The cost associated with the recall and loss of product illustrates the need for regular inspection of equipment. Standard procedures should include inspection, usually post cleaning, to ensure that all components of packaging equipment are functional and conform to manufacturers’ specifications with special reference to seals or flexible items that can wear or become detached.

 


 

Burger King Appoints CEO

08/26/2021

Tom Curtis

Tom Curtis has been promoted to the position of president of Burger King U.S. and Canada.  He joined Burger King in April as Chief Operating Officer.  Previous to joining Burger King he spent 35 years with a major pizza company rising to the position of Executive Vice president of U.S. operations.

 

Jose Cil, CEO of Restaurant Brands International, parent company of Burger King stated, "Tom will lead the acceleration of our business to deliver on our vision that Burger King should always be our guests' first choice for a quality meal".  In commenting on his appointment, Curtis stated, "together we will work to accelerate the performance of the Burger King brand through an intense focus on our guest experience and success on key priorities".

 


 

Mexico to Increase Chicken Production

08/25/2021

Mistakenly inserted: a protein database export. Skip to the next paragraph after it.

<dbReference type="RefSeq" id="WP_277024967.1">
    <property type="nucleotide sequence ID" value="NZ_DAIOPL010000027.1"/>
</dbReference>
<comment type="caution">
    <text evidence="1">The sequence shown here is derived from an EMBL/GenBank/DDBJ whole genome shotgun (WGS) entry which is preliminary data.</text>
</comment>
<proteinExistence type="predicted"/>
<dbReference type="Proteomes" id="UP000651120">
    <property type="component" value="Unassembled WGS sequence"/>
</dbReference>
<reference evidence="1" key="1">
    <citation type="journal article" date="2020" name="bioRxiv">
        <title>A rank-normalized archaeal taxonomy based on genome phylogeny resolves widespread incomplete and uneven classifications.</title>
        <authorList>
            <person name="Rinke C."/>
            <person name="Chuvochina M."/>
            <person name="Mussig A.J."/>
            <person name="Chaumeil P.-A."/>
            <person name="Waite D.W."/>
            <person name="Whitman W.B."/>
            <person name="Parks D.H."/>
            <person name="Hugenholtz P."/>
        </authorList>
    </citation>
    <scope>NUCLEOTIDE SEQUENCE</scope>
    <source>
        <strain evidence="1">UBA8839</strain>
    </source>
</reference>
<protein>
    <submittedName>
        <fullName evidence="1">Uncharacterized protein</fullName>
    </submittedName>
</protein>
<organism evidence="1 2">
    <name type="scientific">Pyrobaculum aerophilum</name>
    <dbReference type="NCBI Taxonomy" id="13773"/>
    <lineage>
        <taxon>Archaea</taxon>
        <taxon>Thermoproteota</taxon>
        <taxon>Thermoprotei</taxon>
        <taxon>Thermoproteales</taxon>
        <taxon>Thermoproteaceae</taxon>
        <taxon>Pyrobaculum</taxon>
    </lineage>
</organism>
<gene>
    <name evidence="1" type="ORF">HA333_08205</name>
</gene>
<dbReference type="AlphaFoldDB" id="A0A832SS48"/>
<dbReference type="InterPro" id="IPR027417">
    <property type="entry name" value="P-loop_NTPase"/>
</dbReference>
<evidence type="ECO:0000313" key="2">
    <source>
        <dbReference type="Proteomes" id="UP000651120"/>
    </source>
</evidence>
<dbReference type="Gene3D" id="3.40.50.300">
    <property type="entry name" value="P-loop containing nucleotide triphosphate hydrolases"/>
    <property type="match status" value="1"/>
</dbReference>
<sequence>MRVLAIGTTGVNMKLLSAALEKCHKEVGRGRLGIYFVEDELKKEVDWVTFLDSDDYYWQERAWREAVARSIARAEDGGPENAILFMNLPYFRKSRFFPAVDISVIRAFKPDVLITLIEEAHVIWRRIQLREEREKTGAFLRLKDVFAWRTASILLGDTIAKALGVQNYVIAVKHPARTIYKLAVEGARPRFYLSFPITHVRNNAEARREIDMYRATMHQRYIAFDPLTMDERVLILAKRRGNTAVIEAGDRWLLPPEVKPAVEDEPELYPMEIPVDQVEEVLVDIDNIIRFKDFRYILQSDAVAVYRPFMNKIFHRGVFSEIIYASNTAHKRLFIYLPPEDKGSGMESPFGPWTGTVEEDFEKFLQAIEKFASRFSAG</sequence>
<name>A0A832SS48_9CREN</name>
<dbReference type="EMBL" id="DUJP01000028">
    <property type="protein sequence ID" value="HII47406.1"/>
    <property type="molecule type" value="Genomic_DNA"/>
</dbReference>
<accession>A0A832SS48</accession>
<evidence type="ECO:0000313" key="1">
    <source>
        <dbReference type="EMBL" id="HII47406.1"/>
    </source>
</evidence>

According to USDA-FAS GAIN report MX 2021-0045 released August 17th, chicken production in Mexico will increase by 2.6 percent from 2021, to 3,900 million metric tons (8,580 million pounds) in 2020. Of the total domestic consumption of 4.767 million metric tons, 18 percent will be imported. Accepting a population of 131 million per capita consumption will be 36 kg (80.1 lb.). 

 

Currently the economy of Mexico is depressed as a result of COVID.  The Nation’s GDP is expected to grow to 6.0 percent in 2021 but inflation is currently at 5.9 percent.  For the period 2018 through the advent of COVID encompassing 2020, household income fell 5.3 percent with retail spending on meats, rising to 5.2 percent. This represented 23 percent of all food expenditures.  Demand for chicken in 2020 and into 2021 was reduced by collapse of tourism resulting in reduced demand from the hotel sector.

 

Major diseases including avian influenza are controlled by a combination of vaccination and biosecurity, facilitated by the high proportion of broilers produced by integrators. Production costs will increase in 2022 reflecting international feed prices with incremental costs  passed on to consumers.